Travel Blog

26 Apr



    Posted by

    There are all kinds of shoppers and if retail therapy is high on your things-to-do list in Montreal, this quick-and-easy women’s fashion primer will you guide in the right direction…

    Label Lovers: Go straight to Holt Renfrew whose VP of Fashion Direction, Barbara Atkin, scours the world’s best runways to bring you the best of the best: Alexander Wang, Marc by Marc Jacobs, Armani et al. You can also experience little capsules of heaven in their shop-in-shop boutiques by Prada and Gucci. Then I suggest heading to La Maison Ogilvy. The old school-style department store carries more chichi labels like Burberry, Aquascutum and Gerard Darel. There is also a candy-store corner for Michael Kors accessories, and an entire wing devoted to Louis Vuitton. You can get a preview of their spring and summer 2012 collections here. Both Holt’s and Ogilvy’s, I should mention, have A+ beauty counters: Chanel, M.A.C, Bobbi Brown – *sigh* – and the list goes on.

    There are also smaller multi-brand boutiques to peruse all over the city; there are the very intimate Les Createurs, Henriette L., Reborn, (all very edgy – think JPG, Wanatabe, Owens and Demeulemeester) and the larger boutiques such as Ssense, TNT and Stylexchange. If this is your beat, I’d also stop by Quai 417 where you’ll find cutting-edge collections you probably won’t see anywhere else, including Montréal’s next big thing UNTTLD.

    Local Designers: More on Montréal’s hotbed of homegrown fashion: Some important names to know are Philippe Dubuc and Barilà who both sell their contemporary fashions at Québec department store La Maison Simons (go to the second floor), which is centrally located on Sainte-Catherine Street West, a bustling thoroughfare downtown. Other big, cutting-edge designers have their own addresses: I’m partial to Marie Saint Pierre, Helmer and Denis Gagnon (who also sells a few looks by up-and-comer Anastasia Lomonova, who does fantastical RTW evening gowns, and out-of-this-world crocheted pieces by LYN). My gal pal Renata Morales, who creates wonders for a little Montréal band called Arcade Fire, has an atelier not too far from Gagnon, but it’s appointment only.

    Designer Iris Setlakwe also opened an eponymous store on Laurier Avenue, a great spot for more mature, lady looks. Somewhat of a Québec icon, Harricana sells recycled fur pieces: her aviator hats are everywhere in winter. In her massive shop, which also includes a public workshop, you’ll also find lovely looks from Melissa Nepton and Valérie Dumaine.

    More accessible and for the younger fashion-maven is Bodybag, a boutique which is a little uptown (I’m mean in location), but you’ll be able to hit the vintage shops while you’re there (keep reading). There are also a few must-see spots that favour our own: Les Étoffes, Unicorn (look for one of my fave local labels Travis Taddeo), Un île en Amérique and Delano. For a closer look at Montréal fashion, be sure to visit Mode Montréal, a devoted website.

    Vintage Finds: Speaking of second hand, used clothing pretty much defines the esthetic of Montréal’s hipster scene. The Plateau and Mile End working class ‘hoods are loaded with yesterday’s goods just waiting for you to breath your sartorial savvy into a stylish afterlife- here’s a great map of vintage hotspots. If you’re hardcore, get thee to Little Shoppe in Parc Ex, E.R.A. Vintage in Little Burgundy or Sharyn Scott in Westmount (where the rich ladies are known to dump their runway frocks).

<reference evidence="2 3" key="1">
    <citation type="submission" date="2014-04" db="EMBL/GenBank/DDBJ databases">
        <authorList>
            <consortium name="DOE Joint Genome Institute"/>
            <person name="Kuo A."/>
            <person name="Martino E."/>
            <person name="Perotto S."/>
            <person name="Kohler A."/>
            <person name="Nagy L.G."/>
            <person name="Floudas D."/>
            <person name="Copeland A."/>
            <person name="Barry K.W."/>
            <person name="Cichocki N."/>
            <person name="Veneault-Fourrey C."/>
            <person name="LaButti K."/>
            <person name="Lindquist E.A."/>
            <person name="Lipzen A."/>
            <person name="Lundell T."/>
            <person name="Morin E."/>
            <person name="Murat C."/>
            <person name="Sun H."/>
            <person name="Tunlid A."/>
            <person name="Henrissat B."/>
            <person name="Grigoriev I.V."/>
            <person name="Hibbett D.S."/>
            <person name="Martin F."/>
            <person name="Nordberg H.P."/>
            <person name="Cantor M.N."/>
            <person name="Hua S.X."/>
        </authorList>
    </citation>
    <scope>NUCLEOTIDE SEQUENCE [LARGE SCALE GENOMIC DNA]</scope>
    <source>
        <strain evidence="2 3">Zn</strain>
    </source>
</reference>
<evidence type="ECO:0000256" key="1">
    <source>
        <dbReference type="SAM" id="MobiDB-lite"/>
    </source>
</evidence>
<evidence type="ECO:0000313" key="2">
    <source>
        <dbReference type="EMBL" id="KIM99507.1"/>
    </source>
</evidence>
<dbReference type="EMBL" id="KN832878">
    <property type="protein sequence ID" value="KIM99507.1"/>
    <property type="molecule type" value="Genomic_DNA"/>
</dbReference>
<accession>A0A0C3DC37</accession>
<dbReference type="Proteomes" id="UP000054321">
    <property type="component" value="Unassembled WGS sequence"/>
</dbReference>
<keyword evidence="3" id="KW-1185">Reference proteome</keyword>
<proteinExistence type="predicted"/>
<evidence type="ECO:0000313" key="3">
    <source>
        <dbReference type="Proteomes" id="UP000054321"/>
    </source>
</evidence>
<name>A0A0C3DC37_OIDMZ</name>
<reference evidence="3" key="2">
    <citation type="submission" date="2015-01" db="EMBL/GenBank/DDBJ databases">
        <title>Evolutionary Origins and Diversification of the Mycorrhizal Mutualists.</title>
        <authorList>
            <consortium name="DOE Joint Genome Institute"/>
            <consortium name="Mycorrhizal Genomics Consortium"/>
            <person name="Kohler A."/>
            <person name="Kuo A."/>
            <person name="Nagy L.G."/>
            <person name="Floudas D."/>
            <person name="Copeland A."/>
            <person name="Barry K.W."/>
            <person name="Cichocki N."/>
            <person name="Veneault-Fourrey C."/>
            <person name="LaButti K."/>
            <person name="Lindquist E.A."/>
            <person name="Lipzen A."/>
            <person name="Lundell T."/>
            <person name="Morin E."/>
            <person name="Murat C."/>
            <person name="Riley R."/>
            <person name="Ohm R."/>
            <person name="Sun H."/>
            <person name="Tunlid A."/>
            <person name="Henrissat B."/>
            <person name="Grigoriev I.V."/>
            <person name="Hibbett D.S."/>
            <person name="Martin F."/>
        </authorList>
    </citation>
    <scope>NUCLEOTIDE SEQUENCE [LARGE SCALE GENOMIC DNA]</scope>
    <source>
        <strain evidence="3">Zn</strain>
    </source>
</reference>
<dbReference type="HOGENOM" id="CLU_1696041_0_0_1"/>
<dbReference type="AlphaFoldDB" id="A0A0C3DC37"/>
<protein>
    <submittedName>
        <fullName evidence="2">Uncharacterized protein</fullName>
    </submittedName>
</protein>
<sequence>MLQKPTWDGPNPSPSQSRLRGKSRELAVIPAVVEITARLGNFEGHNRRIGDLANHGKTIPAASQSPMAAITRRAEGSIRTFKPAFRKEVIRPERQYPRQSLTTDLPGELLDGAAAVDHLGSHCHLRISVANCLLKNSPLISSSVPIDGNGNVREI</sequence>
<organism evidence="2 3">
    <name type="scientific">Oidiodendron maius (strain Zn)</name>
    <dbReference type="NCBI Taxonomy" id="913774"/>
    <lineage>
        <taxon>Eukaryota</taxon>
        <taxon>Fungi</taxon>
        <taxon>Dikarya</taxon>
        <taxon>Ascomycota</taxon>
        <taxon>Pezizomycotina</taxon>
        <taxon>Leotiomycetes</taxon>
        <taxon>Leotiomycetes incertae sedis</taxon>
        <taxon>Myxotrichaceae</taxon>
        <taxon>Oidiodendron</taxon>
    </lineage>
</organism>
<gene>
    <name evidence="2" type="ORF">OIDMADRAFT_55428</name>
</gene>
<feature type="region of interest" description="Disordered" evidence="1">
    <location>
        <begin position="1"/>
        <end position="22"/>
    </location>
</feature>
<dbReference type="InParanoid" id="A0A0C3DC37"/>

Shopping Areas: If you’re looking for more of a traditional retail experience, Montréal is home to the Underground City, which is more precisely a universe, all of it conveniently subterranean and accessible by metro (read: good for a subzero, rainy or humid day). Most of the shops here our American friends will recognize from their home turfs, but the ambience is decidedly Montreal with many chains being based right here: Jacob, Bedo, Aldo, La Vie en Rose, Dynamite and Garage.

    There are also some choice outdoor nooks on Greene Avenue, Crescent Street (above de Maisonneuve), Saint-Laurent (between Sherbrooke and Prince Arthur in the nightclubby zone), Laurier West, Saint-Paul and super deals in Chabanel where manufacturers open up their warehouses on weekends.

    If it’s a nice day, I suggest taking a stroll along French-speaking Saint-Denis for its quaint boutiques in brownstone buildings or on Sainte-Catherine, as mentioned above, which is the closest thing we have to NYC’s Times Square. Not that I think it strives to be that grand, but I say so to give you an idea of the big, in-your-face consumerism. Here you’ll find the global giants: Apple, Adidas, The Gap, Tommy Hilfiger, Lululemon, Guess and, coming this summer, Sephora and Armani Exchange. My go-to spot for shoes (after Aldo and Locale) is here, Browns. Need more info on accessories? First, check out this post on Charlotte Hosten. Second, check out my blurb on Hot Spots for Jewellery.

    Fashion Events: Twice a year deal-hunters roll up their sleeves to brave La Braderie where big and small designers sell last year’s stuff or dead stock at extremely low prices. Should you be keen on attending Montréal Fashion Week (we call it Semaine de la mode), you’ll be happy to know that some of the shows are open to the public. Go here to get more info.
    Similarly, at the end of August, the Festival Mode Design Montréal is open to all and showcased smack dab in the middle of the city on McGill Avenue. It’s a stationary parade of local designers, retailer previews (what you see on the runway is in the stores) and – not for the weak at heart – discount shopping relays. Check it out.


  • Article source: